Planning Commission Meeting in Venice Tonight Will Discuss Main Street Development

Some 750 residents have signed a petition hoping to block the 4-story development at 1414 Main St., Venice.

A rendering of the proposed development at 1414 Main St. Venice.
A rendering of the proposed development at 1414 Main St. Venice.

A group of local residents is calling on all Venetians to head out to tonight’s meeting of the Planning and Land Use Commission and make their voices heard in an effort to halt the proposed real estate development at 1414 Main St.

The meeting will be held at 7 p.m. at the Oakwood Rec. Center, 767 California Ave, Venice, 90291.

To date, 750 residents have  signed a petition calling on CD11 Councilman Mike Bonin, The California Coastal Commission and the Venice Neighborhood Council to reject the proposed development. The petition can be signed here.

The petition reads as follows:


Dear Neighbor,

It has recently come to light that a partnership of real estate developers has quietly purchased several adjacent properties on Main Street stretching between Market Street and Horizon Avenue in Venice, with plans to build a 4-story, high-density, 26-unit condominium complex, including two restaurants and retail space, that exceeds the historic area’s 35’ height restrictions by an entire 11' story.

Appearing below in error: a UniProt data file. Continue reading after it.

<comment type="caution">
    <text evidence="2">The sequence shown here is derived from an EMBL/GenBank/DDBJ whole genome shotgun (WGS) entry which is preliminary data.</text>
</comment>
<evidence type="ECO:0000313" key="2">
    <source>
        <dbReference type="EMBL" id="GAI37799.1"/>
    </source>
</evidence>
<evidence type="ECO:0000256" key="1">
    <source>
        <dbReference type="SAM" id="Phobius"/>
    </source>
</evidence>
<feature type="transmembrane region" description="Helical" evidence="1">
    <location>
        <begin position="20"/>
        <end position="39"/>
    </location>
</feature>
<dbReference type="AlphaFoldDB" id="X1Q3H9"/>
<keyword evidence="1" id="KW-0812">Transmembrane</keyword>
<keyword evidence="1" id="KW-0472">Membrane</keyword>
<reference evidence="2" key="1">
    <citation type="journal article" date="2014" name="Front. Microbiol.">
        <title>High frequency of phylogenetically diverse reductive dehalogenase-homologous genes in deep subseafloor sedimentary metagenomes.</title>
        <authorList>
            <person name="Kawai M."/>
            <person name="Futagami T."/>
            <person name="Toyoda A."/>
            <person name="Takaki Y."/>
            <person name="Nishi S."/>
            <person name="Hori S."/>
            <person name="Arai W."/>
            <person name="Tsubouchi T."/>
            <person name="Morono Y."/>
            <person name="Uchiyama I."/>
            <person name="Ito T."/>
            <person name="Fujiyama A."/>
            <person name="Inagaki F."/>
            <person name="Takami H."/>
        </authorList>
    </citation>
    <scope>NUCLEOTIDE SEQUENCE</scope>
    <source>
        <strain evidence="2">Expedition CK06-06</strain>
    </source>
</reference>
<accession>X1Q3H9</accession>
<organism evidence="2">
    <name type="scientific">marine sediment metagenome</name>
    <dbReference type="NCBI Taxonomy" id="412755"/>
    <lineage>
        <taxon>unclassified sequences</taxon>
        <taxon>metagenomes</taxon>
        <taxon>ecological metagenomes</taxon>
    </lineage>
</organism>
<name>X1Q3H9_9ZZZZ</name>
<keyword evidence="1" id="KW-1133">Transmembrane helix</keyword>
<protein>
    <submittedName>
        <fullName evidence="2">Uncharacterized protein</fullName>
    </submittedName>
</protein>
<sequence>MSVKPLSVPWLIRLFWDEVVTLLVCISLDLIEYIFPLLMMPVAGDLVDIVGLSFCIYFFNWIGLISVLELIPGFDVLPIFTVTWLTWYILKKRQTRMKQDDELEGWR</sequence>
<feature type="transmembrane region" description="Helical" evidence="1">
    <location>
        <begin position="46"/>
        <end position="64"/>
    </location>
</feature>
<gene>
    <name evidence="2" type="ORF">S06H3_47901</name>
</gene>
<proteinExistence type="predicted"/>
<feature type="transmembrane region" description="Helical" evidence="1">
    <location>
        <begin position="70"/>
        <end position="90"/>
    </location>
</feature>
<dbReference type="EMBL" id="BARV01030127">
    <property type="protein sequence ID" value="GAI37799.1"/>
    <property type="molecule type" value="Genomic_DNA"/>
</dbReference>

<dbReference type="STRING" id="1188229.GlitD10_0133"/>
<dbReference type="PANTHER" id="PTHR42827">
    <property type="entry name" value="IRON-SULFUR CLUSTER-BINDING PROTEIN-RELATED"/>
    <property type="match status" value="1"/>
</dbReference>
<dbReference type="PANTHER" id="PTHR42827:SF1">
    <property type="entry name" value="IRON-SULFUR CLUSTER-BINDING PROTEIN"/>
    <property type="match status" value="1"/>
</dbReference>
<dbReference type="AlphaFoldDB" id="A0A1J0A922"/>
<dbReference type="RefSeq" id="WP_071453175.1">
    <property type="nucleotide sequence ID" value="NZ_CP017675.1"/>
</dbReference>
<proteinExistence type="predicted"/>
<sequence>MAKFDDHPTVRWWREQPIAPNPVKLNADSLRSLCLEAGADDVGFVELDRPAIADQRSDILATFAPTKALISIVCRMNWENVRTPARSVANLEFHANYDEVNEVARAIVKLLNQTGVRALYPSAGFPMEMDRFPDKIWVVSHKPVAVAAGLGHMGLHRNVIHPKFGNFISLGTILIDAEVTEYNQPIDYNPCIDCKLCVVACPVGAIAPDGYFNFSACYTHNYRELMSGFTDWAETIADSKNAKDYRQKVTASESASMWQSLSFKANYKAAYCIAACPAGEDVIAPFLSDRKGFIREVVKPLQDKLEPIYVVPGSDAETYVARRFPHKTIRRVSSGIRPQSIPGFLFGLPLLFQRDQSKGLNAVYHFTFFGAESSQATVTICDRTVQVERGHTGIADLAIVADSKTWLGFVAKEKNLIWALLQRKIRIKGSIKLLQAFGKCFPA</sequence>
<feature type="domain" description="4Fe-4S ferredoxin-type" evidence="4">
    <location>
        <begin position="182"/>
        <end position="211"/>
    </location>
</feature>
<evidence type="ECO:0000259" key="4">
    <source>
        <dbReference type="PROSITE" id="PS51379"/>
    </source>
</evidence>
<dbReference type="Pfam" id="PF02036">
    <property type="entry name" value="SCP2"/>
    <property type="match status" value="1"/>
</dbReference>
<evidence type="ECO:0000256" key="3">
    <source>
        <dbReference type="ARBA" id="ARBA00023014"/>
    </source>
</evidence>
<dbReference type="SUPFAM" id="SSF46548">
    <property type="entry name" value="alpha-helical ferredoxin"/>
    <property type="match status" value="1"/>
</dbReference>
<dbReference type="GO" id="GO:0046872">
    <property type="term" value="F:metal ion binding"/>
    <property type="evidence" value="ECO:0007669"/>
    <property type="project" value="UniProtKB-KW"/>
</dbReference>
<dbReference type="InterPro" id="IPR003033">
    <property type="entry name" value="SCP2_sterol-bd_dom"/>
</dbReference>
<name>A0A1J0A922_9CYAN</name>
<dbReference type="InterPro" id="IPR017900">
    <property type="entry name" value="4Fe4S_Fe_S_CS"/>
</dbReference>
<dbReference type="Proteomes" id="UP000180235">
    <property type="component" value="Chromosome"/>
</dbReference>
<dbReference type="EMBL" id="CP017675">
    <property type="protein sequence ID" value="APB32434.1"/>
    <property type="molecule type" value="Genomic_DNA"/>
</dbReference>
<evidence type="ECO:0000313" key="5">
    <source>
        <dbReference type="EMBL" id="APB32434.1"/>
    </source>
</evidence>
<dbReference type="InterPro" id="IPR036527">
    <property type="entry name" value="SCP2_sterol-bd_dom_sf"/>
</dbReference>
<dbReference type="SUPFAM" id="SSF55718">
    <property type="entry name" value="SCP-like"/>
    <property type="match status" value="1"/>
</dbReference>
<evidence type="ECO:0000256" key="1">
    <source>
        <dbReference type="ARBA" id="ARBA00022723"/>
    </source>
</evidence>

The design does not include a Main Street entrance to its 242-space, 3-story subterranean parking structure, proposing to use Market Street, Horizon Avenue, Riviera Avenue, and the two narrow residential alleys that run between them as the development’s driveways.

The resulting complex would not only affect the quality of life of its surrounding residents because their views and ocean breeze would now be blocked by a nearly 50’ wall, effectively, it would greatly increase the amount of traffic in the surrounding residential neighborhood and severely impact parking availability on all nearby streets.

Safety concerns are especially worrisome about heavy traffic on narrow streets and alleys that cannot accommodate two-way traffic and are literally the lifelines of the neighborhood. Factoring in the steady stream of garbage and delivery trucks, and the waiting line to get into the paid parking garage, the resulting bottleneck could potentially be the difference between life and death.

On Toledo Court, alone, the developers are proposing that a full 40% of the property’s daily traffic of nearly 400 cars and trucks enter and exit through a narrow, block-long, residential alley that is only 15’ wide. Two mid-size cars sandwiched side-by-side measure almost 14’ from side-view mirror to side-view mirror. What happens when a full-size car and an SUV are trying to pass in the alley? Or a garbage truck and a cargo van? What happens when there are 15-20 cars filled with beachgoers in the residential alley all at once on a hot summer day looking for parking?